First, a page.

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Are You in the Dark about Window Films?October 19th, 2015 by
Do you sometimes feel like you need to wear sunglasses inside your house? Do you love the natural light all your windows bring in but hate the high summer cooling bills? If so, look into window films. While they may bring to mind images of limousines or mirrored skyscrapers, residential window films actually come in a wide range of styles and finishes and are a nifty way to keep the sun’s rays from fading fabrics and overworking your air conditioner.
What Are Window Films, Anyway?
Window films are manufactured by applying either dye or vaporized metals to sheets of very thin polyester. The metal acts like a mirror and keeps sunlight and its accompanying heat from entering a room by reflecting it off the film. Dyed window films will darken a window to lessen glare and help guard fabrics against fading. To achieve an assortment of looks and purposes, window films can be made with different metals in varying levels of concentration, or they can be dyed different colors.
A window film’s ability to block heat and allow light into a room is referred to as the Light-to-Solar-Gain (LSG) ratio. The higher this value, the better the film will be at transmitting natural light while reducing solar heat gain. Also, window films with a lower LSG value will result in a darker window than those with a higher LSG value.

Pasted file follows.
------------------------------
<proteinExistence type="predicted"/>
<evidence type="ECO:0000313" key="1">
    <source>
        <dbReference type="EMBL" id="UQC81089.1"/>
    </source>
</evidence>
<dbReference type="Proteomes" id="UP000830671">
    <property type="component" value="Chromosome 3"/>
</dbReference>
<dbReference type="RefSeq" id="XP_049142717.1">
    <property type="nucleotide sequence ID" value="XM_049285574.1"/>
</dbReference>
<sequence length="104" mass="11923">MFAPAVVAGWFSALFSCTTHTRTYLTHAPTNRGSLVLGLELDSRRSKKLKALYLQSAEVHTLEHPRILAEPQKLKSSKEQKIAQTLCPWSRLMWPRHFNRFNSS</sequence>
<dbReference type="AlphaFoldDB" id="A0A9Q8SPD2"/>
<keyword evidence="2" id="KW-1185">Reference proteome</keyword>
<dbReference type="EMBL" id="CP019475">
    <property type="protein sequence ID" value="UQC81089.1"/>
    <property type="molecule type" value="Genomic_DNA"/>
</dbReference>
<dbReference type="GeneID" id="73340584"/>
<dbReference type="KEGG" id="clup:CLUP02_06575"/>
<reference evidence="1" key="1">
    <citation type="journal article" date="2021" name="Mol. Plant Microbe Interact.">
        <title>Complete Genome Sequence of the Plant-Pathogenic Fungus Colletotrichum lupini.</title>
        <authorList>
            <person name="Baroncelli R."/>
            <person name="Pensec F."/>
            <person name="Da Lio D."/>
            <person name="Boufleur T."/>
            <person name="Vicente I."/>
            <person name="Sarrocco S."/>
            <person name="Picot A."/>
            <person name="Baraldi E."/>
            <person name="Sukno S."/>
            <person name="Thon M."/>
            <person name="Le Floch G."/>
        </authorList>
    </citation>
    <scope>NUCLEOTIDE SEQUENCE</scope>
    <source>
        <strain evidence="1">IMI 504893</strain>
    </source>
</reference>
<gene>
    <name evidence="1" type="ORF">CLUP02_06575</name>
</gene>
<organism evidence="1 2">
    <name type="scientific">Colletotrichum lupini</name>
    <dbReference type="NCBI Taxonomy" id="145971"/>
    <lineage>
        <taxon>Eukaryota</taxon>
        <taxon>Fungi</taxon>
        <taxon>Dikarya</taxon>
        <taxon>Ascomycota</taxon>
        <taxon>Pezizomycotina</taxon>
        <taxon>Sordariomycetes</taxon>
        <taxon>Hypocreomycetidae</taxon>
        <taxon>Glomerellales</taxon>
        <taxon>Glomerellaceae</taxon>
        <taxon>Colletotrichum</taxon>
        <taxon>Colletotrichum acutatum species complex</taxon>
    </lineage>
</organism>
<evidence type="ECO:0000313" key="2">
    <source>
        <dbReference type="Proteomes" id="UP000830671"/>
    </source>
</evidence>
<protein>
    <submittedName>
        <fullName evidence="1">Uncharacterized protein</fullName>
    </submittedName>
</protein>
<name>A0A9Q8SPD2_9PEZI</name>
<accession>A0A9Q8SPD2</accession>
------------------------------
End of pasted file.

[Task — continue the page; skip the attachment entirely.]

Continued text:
Because of limits in manufacturing processes, a high LSG value is difficult to find in aftermarket window films that must be manually applied. Window film products that are integrated into the glass itself during the window manufacturing process usually hold a higher LSG number. Generally speaking, a window film will lend a slightly darkened appearance to plain glass from both the interior and exterior of a room. If all the windows have a film applied to them, that change in appearance will likely not be very noticeable—depending, of course, on the level of tint.
Tinted Window Films
It’s important to note that dyed window films will only absorb—not reflect— the light and heat from the sun, so they may not be the best choice if temperature control is a concern. Since there is no metal present in a dyed window film, there is no mirrored effect. In fact, the dark tint of the window film will absorb solar energy and dissipate it through the window and into the room. Depending on where in the country you live, this may not be a problem. If, however, you live in a moderate climate and your goal is simply to reduce glare in a room or help furnishings and textiles last longer by protecting them from fading, tinted window films are an excellent choice.
Solar Control Films
Compared to an untreated window, solar control films can block approximately 80 percent of the sun’s energy. Solar control films are always constructed with metals or other particles that provide a reflective barrier to UV radiation, heat, and light. If you live in a particularly warm climate, solar control window films can help keep utility bills in check by blocking a significant portion of the sun’s heat before it enters your home. You will also reap the benefits of any other type of window film—furniture, carpet, and other textiles will last longer and be less likely to fade over time.
Window films are an excellent item to add to your home improvement project inventory, but don’t include them on your list of DIY tasks. In theory, some window films can be applied by the homeowner, but tackling that project by yourself is not recommended—unless you’re OK with a less-than-perfect outcome. For the best results, let the professional installers take on this job.